“The classical understanding of the judiciary is that they’re not in politics,” Sessions concluded. “Some of our conservative friends miss that point. I don’t desire that the judiciary advance my political agenda. I think the problem with the left is that they have made it almost acceptable that a judge should use the power to reinterpret the words to make it say what they’d like to say as an end result. Now that’s an abuse of law. A judge who does that is violating his or her oath.”
Sessions on Obama’s Plans to Release Terrorists into Northern Virginia
As HUMAN EVENTS reported this week, Sessions has asked the Obama administration for information on their proposed release of Uighur terrorists into U.S. soil. He sent a second letter to Attorney General Eric Holder on May 4. Holder has ignored the requests for information made over a month ago, yet jokes in a speech he made in Germany that they’ll release the Gitmo terrorists to hotels.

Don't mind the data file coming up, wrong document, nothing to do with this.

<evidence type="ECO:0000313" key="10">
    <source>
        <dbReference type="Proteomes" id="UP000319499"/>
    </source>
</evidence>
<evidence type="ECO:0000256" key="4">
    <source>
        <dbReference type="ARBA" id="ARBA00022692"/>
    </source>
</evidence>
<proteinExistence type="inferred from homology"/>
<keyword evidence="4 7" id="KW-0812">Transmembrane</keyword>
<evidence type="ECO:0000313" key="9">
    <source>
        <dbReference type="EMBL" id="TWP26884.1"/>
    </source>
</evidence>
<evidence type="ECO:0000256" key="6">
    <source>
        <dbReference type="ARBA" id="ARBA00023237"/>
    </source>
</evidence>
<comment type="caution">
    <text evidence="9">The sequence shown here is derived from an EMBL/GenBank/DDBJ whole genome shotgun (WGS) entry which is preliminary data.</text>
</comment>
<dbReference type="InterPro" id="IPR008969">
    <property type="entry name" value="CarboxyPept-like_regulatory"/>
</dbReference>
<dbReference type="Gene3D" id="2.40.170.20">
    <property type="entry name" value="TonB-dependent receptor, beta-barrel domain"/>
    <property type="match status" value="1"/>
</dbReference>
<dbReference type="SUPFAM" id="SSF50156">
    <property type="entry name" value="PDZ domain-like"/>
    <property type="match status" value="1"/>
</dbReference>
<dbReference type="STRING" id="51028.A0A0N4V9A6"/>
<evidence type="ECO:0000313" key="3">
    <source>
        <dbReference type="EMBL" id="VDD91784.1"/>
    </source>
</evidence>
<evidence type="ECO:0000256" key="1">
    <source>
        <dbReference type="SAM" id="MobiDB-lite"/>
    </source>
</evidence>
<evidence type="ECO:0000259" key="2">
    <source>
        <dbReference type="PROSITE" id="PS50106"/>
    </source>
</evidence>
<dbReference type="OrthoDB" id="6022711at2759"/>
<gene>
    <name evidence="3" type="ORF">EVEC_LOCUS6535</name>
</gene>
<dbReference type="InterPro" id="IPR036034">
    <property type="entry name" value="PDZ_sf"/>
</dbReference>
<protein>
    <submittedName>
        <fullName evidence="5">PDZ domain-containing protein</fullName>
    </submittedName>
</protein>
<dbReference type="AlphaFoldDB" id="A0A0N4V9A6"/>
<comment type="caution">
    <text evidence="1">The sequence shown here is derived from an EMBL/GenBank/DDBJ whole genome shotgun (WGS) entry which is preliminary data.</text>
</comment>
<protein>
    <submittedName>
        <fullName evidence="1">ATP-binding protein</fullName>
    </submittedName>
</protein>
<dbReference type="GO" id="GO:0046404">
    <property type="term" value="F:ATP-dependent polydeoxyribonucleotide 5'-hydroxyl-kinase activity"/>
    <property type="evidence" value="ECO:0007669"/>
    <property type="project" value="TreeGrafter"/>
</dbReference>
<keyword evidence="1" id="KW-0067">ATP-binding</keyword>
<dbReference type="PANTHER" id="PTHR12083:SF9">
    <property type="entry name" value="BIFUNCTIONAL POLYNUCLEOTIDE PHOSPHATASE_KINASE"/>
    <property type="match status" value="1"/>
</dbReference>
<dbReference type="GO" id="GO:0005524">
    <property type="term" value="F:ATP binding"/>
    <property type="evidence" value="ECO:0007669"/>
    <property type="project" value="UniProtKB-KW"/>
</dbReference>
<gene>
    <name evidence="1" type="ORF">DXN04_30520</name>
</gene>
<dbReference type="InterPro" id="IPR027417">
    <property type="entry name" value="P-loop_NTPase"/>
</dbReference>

“I clearly do not share your sense of humor on this matter,” Sessions said in the second letter. “It would be both dangerous and contrary to our immigration laws to admit trained foreign militants into our civilian population. The Uighur detainees held at Guantanamo Bay trained at camps run by the Eastern Turkistan Islamic Movement, which has been designated as a terrorist organization by both the United States and the United Nations since at least 2002. It is uncontested that the leader and chief instructor at these camps was Abdul Haq, a man the Obama administration labeled as a ‘brutal terrorist,’ with ties to al Qaeda in a Treasury Department advisory issued just last week. It defies logic for this administration to label the training camp’s leader and instructor a ‘brutal terrorist,’ while simultaneously contemplating releasing his trained pupils into communities in this country.”